Alex continues to slowly organize

By: Dr. Jeff Masters , 7:17 PM GMT on June 28, 2010

Share this Blog
2
+

Tropical Storm Alex continues to slowly grow more organized as it steams away from Mexico's Yucatan Peninsula. Satellite loops show that Alex's heavy thunderstorms continue to increase in areal extent, and low level spirals bands are slowly building to the south and north. The clockwise flow around an upper-level high pressure system a few hundred miles west of Alex is bringing about 15 knots of wind shear to the storm, which is slowing intensification. Heavy thunderstorm activity is limited on the storm's northwest side, thanks to the shear and some dry continental air flowing off the coast of North America. Sea Surface Temperatures are very warm, 29°C. The latest Hurricane Hunter center fix, at 12:07 pm CDT, showed a central pressures of 990 mb, a 1 mb rise in six hours. Top winds were holding steady near 60 mph. Alex has stalled out the last few hours, as it began to "feel" the trough of low pressure to its north breaking down the high pressure ridge that has been pushing the storm to the west-northwest. This stall has allowed the storm to churn up cold water from the depths, which is probably interfering with development. Satellite loops show that Alex has a very large circulation covering about 2/3 of the Gulf of Mexico. We can expect that should Alex become a Category 2 or stronger hurricane, its storm surge will affect a much wider stretch of coast than Hurricane Dolly of 2008 did.


Figure 1. Afternoon satellite image of Alex.

Track forecast for Alex
The latest 12 UTC (7am CDT) runs of our most reliable computer models have come into much better agreement. A consensus forecast arrived at by averaging together most or all of the tracks of our top models--the GFS, ECMWF, GFDL, NOGAPS, HWRF, UKMET, and GFDN--is pretty much what NHC always uses as the basis of their forecast. This consensus forecast has narrowed in on the region just south of the Texas/Mexico border as being the most likely landfall location, with the usual cone of uncertainty surrounding it. The computer model that had been making the northernmost landfall predictions, the Canadian model, is now projecting a landfall 100 miles south of the Texas/Mexico border. There has been a general southward shift of the models in their latest runs, and the most northerly landfall location, near Port Mansfield, is now being predicted by the HWRF model. The earliest landfall time is Wednesday morning, and the latest is Thursday morning. Which model should you trust? Last year, the best performing models at the 3 day forecast period were the GFS, Canadian, ECMWF, and GFDL.

With steering currents relatively weak, the uncertainty in landfall location is high. The average error in an NHC 72-hour track forecast last year was 230 miles, which is about the distance from Brownsville to Port O'Connor. Consider also that the NHC cone of uncertainty is the region where 2/3 of the time (using the last 5 years of statistics) the center of a storm will go. Forecast errors tend to be equally large along track (speed errors) and cross-track (deviations from side-to-side), so that means that about 20% of the time a storm will not be in the cone of uncertainty. Given the slow motion of Alex and the recent uncertainty of the computer models, people living just beyond the edge of the cone of uncertainty should not be confident yet that Alex will miss them.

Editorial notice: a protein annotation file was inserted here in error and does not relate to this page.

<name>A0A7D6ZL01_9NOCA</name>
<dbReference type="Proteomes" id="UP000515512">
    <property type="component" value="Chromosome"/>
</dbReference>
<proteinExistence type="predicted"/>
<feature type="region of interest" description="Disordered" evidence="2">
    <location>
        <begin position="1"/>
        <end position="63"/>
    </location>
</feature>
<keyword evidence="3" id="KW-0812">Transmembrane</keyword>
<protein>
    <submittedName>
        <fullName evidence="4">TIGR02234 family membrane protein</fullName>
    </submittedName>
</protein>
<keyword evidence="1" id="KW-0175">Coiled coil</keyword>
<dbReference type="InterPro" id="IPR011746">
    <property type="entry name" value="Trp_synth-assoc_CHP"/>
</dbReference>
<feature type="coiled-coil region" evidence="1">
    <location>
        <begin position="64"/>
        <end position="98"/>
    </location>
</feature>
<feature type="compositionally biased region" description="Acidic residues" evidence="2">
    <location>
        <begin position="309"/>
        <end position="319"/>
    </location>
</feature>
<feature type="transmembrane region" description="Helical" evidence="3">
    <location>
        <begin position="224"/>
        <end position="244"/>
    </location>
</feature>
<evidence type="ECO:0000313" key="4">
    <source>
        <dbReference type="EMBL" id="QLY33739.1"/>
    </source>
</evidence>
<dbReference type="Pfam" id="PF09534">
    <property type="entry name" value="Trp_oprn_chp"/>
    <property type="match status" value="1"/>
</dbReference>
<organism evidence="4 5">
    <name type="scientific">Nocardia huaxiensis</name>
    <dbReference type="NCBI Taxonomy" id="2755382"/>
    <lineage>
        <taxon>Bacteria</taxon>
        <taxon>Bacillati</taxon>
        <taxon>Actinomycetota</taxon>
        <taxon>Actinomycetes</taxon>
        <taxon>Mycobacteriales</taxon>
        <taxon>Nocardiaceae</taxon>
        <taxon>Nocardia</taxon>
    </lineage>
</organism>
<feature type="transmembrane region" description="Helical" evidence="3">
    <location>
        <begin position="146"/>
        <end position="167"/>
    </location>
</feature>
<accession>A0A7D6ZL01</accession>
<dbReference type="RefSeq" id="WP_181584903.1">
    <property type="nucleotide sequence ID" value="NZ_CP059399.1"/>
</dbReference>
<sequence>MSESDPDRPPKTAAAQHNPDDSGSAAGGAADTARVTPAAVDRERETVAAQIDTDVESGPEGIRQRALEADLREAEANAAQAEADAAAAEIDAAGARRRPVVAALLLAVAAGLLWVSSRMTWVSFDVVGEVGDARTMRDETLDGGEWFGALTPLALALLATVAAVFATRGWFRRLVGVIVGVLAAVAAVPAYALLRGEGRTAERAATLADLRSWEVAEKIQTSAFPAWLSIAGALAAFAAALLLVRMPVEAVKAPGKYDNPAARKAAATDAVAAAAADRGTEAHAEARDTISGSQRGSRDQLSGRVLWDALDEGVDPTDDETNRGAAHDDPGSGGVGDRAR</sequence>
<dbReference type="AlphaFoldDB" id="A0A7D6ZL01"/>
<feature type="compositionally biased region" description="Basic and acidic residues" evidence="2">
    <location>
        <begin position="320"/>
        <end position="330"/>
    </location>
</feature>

To get the probability of receiving tropical storm force winds or hurricane force winds for your location, I recommend the NHC wind probability forecasts. The 10am CDT (15 UTC) wind probability product predicted that Brownsville, Texas had the highest odds of getting a direct hit from Alex:

Brownsville, TX: 67% chance of tropical storm conditions (winds 39+ mph), 16% chance of hurricane force winds (74+ mph). This is the cumulative probability through Saturday morning. The wind probability forecasts also include separate probabilities for each 12-hour period between now and three days from now, and each 24 hours for the period 4 - 5 days from now.

La Pesco, MX: 49% tropical storm, 6% hurricane.

Tampico, MX: 31% tropical storm, 4% hurricane.

Corpus Christi, TX: 45% tropical storm, 6% hurricane.

Freeport, TX: 23% tropical storm, 2% hurricane.

Galveston, TX: 21% tropical storm, 1% hurricane.


Figure 2. Skill of computer model forecasts of Atlantic named storms during 2009. OFCL=Official NHC forecast; GFS=Global Forecast System model; GFDL=Geophysical Fluid Dynamic Laboratory model; HWRF=Hurricane Weather Research Forecasting model; NOGAPS=Navy Operational Global Prediction System model; UKMET+United Kingdom Met Office model; ECMWF=European Center for Medium Range Weather Forecasting model; CMC=Canadian GEM model; TVCN=one of the consensus models that lends together all (or most) of the above models; BAMM=Beta and Advection Model (Medium Layer.) Image credit: National Hurricane Center 2009 verification report.